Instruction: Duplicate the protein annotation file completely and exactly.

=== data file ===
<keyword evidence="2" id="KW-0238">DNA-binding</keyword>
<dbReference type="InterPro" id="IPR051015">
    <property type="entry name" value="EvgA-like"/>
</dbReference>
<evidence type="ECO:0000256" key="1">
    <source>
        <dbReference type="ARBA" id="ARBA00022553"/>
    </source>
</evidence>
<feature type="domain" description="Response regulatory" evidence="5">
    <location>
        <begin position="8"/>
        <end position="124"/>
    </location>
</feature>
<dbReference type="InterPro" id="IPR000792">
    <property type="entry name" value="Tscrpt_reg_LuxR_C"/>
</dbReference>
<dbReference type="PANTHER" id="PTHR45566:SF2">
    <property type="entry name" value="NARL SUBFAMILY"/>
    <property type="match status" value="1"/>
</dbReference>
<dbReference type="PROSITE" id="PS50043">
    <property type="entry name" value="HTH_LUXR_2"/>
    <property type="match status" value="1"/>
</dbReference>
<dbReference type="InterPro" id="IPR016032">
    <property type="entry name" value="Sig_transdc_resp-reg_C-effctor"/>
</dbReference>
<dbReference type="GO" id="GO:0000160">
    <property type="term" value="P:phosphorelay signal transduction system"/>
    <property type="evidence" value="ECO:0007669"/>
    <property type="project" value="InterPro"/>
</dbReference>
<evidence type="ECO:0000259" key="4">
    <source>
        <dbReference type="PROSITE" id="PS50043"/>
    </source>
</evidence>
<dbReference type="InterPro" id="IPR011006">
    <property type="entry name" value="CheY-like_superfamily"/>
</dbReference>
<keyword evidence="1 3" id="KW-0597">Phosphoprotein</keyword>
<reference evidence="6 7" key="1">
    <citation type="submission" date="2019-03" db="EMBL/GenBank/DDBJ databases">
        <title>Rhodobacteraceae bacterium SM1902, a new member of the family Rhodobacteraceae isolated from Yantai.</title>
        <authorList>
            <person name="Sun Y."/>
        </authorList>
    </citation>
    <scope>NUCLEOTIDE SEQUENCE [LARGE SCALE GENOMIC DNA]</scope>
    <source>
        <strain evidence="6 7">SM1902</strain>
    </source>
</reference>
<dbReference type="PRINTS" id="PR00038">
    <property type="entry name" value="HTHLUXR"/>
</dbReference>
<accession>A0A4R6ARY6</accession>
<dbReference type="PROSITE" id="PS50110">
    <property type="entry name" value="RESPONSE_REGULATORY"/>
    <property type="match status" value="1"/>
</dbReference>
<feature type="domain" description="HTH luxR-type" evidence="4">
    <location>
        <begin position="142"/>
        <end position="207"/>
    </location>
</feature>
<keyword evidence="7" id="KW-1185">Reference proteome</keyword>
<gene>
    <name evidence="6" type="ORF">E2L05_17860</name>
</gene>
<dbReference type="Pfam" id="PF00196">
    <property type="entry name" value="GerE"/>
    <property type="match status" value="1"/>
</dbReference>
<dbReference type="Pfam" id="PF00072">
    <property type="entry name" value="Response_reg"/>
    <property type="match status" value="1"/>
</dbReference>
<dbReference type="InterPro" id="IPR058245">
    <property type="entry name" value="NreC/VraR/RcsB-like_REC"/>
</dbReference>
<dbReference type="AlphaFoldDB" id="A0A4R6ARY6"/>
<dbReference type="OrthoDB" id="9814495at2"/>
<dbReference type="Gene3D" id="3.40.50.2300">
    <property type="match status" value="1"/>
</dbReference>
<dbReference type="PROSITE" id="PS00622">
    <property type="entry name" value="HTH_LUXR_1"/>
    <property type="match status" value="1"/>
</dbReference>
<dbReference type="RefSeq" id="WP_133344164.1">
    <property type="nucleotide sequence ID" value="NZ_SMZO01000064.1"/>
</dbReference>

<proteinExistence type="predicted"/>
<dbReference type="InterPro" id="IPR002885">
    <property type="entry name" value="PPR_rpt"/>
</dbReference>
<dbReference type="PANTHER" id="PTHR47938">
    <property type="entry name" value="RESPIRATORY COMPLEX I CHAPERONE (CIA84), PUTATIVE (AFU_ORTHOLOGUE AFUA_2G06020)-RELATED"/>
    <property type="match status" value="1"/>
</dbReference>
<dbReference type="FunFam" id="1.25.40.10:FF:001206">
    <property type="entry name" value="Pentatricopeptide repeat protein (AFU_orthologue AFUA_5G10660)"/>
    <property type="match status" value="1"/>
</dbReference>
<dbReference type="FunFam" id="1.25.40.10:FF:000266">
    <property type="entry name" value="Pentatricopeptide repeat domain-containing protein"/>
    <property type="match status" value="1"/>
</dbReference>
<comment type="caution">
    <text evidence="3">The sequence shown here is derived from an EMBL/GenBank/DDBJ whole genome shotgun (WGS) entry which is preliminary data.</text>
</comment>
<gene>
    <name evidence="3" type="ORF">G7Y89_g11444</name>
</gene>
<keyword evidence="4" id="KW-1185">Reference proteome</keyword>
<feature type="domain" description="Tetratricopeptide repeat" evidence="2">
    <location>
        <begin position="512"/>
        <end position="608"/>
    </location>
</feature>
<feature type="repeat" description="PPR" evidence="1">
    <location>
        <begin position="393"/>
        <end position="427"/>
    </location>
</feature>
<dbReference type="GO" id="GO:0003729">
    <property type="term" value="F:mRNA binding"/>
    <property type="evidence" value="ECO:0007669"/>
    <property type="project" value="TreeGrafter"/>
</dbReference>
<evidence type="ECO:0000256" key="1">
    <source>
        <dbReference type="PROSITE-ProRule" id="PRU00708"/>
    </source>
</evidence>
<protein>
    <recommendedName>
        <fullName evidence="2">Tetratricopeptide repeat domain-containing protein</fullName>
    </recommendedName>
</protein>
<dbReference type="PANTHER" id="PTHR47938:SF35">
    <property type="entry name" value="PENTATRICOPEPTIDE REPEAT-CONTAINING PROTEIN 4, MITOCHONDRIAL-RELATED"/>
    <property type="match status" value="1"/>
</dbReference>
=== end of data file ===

<keyword evidence="2" id="KW-0238">DNA-binding</keyword>
<dbReference type="InterPro" id="IPR051015">
    <property type="entry name" value="EvgA-like"/>
</dbReference>
<evidence type="ECO:0000256" key="1">
    <source>
        <dbReference type="ARBA" id="ARBA00022553"/>
    </source>
</evidence>
<feature type="domain" description="Response regulatory" evidence="5">
    <location>
        <begin position="8"/>
        <end position="124"/>
    </location>
</feature>
<dbReference type="InterPro" id="IPR000792">
    <property type="entry name" value="Tscrpt_reg_LuxR_C"/>
</dbReference>
<dbReference type="PANTHER" id="PTHR45566:SF2">
    <property type="entry name" value="NARL SUBFAMILY"/>
    <property type="match status" value="1"/>
</dbReference>
<dbReference type="PROSITE" id="PS50043">
    <property type="entry name" value="HTH_LUXR_2"/>
    <property type="match status" value="1"/>
</dbReference>
<dbReference type="InterPro" id="IPR016032">
    <property type="entry name" value="Sig_transdc_resp-reg_C-effctor"/>
</dbReference>
<dbReference type="GO" id="GO:0000160">
    <property type="term" value="P:phosphorelay signal transduction system"/>
    <property type="evidence" value="ECO:0007669"/>
    <property type="project" value="InterPro"/>
</dbReference>
<evidence type="ECO:0000259" key="4">
    <source>
        <dbReference type="PROSITE" id="PS50043"/>
    </source>
</evidence>
<dbReference type="InterPro" id="IPR011006">
    <property type="entry name" value="CheY-like_superfamily"/>
</dbReference>
<keyword evidence="1 3" id="KW-0597">Phosphoprotein</keyword>
<reference evidence="6 7" key="1">
    <citation type="submission" date="2019-03" db="EMBL/GenBank/DDBJ databases">
        <title>Rhodobacteraceae bacterium SM1902, a new member of the family Rhodobacteraceae isolated from Yantai.</title>
        <authorList>
            <person name="Sun Y."/>
        </authorList>
    </citation>
    <scope>NUCLEOTIDE SEQUENCE [LARGE SCALE GENOMIC DNA]</scope>
    <source>
        <strain evidence="6 7">SM1902</strain>
    </source>
</reference>
<dbReference type="PRINTS" id="PR00038">
    <property type="entry name" value="HTHLUXR"/>
</dbReference>
<accession>A0A4R6ARY6</accession>
<dbReference type="PROSITE" id="PS50110">
    <property type="entry name" value="RESPONSE_REGULATORY"/>
    <property type="match status" value="1"/>
</dbReference>
<feature type="domain" description="HTH luxR-type" evidence="4">
    <location>
        <begin position="142"/>
        <end position="207"/>
    </location>
</feature>
<keyword evidence="7" id="KW-1185">Reference proteome</keyword>
<gene>
    <name evidence="6" type="ORF">E2L05_17860</name>
</gene>
<dbReference type="Pfam" id="PF00196">
    <property type="entry name" value="GerE"/>
    <property type="match status" value="1"/>
</dbReference>
<dbReference type="Pfam" id="PF00072">
    <property type="entry name" value="Response_reg"/>
    <property type="match status" value="1"/>
</dbReference>
<dbReference type="InterPro" id="IPR058245">
    <property type="entry name" value="NreC/VraR/RcsB-like_REC"/>
</dbReference>
<dbReference type="AlphaFoldDB" id="A0A4R6ARY6"/>
<dbReference type="OrthoDB" id="9814495at2"/>
<dbReference type="Gene3D" id="3.40.50.2300">
    <property type="match status" value="1"/>
</dbReference>
<dbReference type="PROSITE" id="PS00622">
    <property type="entry name" value="HTH_LUXR_1"/>
    <property type="match status" value="1"/>
</dbReference>
<dbReference type="RefSeq" id="WP_133344164.1">
    <property type="nucleotide sequence ID" value="NZ_SMZO01000064.1"/>
</dbReference>

<proteinExistence type="predicted"/>
<dbReference type="InterPro" id="IPR002885">
    <property type="entry name" value="PPR_rpt"/>
</dbReference>
<dbReference type="PANTHER" id="PTHR47938">
    <property type="entry name" value="RESPIRATORY COMPLEX I CHAPERONE (CIA84), PUTATIVE (AFU_ORTHOLOGUE AFUA_2G06020)-RELATED"/>
    <property type="match status" value="1"/>
</dbReference>
<dbReference type="FunFam" id="1.25.40.10:FF:001206">
    <property type="entry name" value="Pentatricopeptide repeat protein (AFU_orthologue AFUA_5G10660)"/>
    <property type="match status" value="1"/>
</dbReference>
<dbReference type="FunFam" id="1.25.40.10:FF:000266">
    <property type="entry name" value="Pentatricopeptide repeat domain-containing protein"/>
    <property type="match status" value="1"/>
</dbReference>
<comment type="caution">
    <text evidence="3">The sequence shown here is derived from an EMBL/GenBank/DDBJ whole genome shotgun (WGS) entry which is preliminary data.</text>
</comment>
<gene>
    <name evidence="3" type="ORF">G7Y89_g11444</name>
</gene>
<keyword evidence="4" id="KW-1185">Reference proteome</keyword>
<feature type="domain" description="Tetratricopeptide repeat" evidence="2">
    <location>
        <begin position="512"/>
        <end position="608"/>
    </location>
</feature>
<feature type="repeat" description="PPR" evidence="1">
    <location>
        <begin position="393"/>
        <end position="427"/>
    </location>
</feature>
<dbReference type="GO" id="GO:0003729">
    <property type="term" value="F:mRNA binding"/>
    <property type="evidence" value="ECO:0007669"/>
    <property type="project" value="TreeGrafter"/>
</dbReference>
<evidence type="ECO:0000256" key="1">
    <source>
        <dbReference type="PROSITE-ProRule" id="PRU00708"/>
    </source>
</evidence>
<protein>
    <recommendedName>
        <fullName evidence="2">Tetratricopeptide repeat domain-containing protein</fullName>
    </recommendedName>
</protein>
<dbReference type="PANTHER" id="PTHR47938:SF35">
    <property type="entry name" value="PENTATRICOPEPTIDE REPEAT-CONTAINING PROTEIN 4, MITOCHONDRIAL-RELATED"/>
    <property type="match status" value="1"/>
</dbReference>